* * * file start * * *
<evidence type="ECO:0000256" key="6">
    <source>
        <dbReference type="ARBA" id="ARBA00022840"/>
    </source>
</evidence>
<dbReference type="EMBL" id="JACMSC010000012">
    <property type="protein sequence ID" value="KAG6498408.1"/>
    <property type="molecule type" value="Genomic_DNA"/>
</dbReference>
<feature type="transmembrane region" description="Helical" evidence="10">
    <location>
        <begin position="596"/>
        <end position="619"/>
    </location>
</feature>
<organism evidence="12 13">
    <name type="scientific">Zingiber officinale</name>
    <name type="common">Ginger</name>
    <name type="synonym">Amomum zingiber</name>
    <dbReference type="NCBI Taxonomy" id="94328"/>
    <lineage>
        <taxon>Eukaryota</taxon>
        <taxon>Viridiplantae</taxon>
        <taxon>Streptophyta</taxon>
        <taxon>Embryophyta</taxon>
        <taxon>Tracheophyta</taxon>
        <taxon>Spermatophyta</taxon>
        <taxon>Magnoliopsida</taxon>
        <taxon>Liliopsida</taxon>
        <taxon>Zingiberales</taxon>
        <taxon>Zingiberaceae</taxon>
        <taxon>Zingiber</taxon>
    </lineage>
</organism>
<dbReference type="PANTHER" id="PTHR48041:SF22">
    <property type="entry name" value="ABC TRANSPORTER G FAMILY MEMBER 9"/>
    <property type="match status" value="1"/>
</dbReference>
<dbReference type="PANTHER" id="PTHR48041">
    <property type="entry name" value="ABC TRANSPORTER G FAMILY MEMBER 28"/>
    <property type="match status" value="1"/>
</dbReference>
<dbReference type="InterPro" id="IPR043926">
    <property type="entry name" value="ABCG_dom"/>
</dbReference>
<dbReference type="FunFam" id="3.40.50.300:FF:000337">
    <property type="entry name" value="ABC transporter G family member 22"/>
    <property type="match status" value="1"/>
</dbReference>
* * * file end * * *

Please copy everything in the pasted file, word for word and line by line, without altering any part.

<evidence type="ECO:0000256" key="6">
    <source>
        <dbReference type="ARBA" id="ARBA00022840"/>
    </source>
</evidence>
<dbReference type="EMBL" id="JACMSC010000012">
    <property type="protein sequence ID" value="KAG6498408.1"/>
    <property type="molecule type" value="Genomic_DNA"/>
</dbReference>
<feature type="transmembrane region" description="Helical" evidence="10">
    <location>
        <begin position="596"/>
        <end position="619"/>
    </location>
</feature>
<organism evidence="12 13">
    <name type="scientific">Zingiber officinale</name>
    <name type="common">Ginger</name>
    <name type="synonym">Amomum zingiber</name>
    <dbReference type="NCBI Taxonomy" id="94328"/>
    <lineage>
        <taxon>Eukaryota</taxon>
        <taxon>Viridiplantae</taxon>
        <taxon>Streptophyta</taxon>
        <taxon>Embryophyta</taxon>
        <taxon>Tracheophyta</taxon>
        <taxon>Spermatophyta</taxon>
        <taxon>Magnoliopsida</taxon>
        <taxon>Liliopsida</taxon>
        <taxon>Zingiberales</taxon>
        <taxon>Zingiberaceae</taxon>
        <taxon>Zingiber</taxon>
    </lineage>
</organism>
<dbReference type="PANTHER" id="PTHR48041:SF22">
    <property type="entry name" value="ABC TRANSPORTER G FAMILY MEMBER 9"/>
    <property type="match status" value="1"/>
</dbReference>
<dbReference type="PANTHER" id="PTHR48041">
    <property type="entry name" value="ABC TRANSPORTER G FAMILY MEMBER 28"/>
    <property type="match status" value="1"/>
</dbReference>
<dbReference type="InterPro" id="IPR043926">
    <property type="entry name" value="ABCG_dom"/>
</dbReference>
<dbReference type="FunFam" id="3.40.50.300:FF:000337">
    <property type="entry name" value="ABC transporter G family member 22"/>
    <property type="match status" value="1"/>
</dbReference>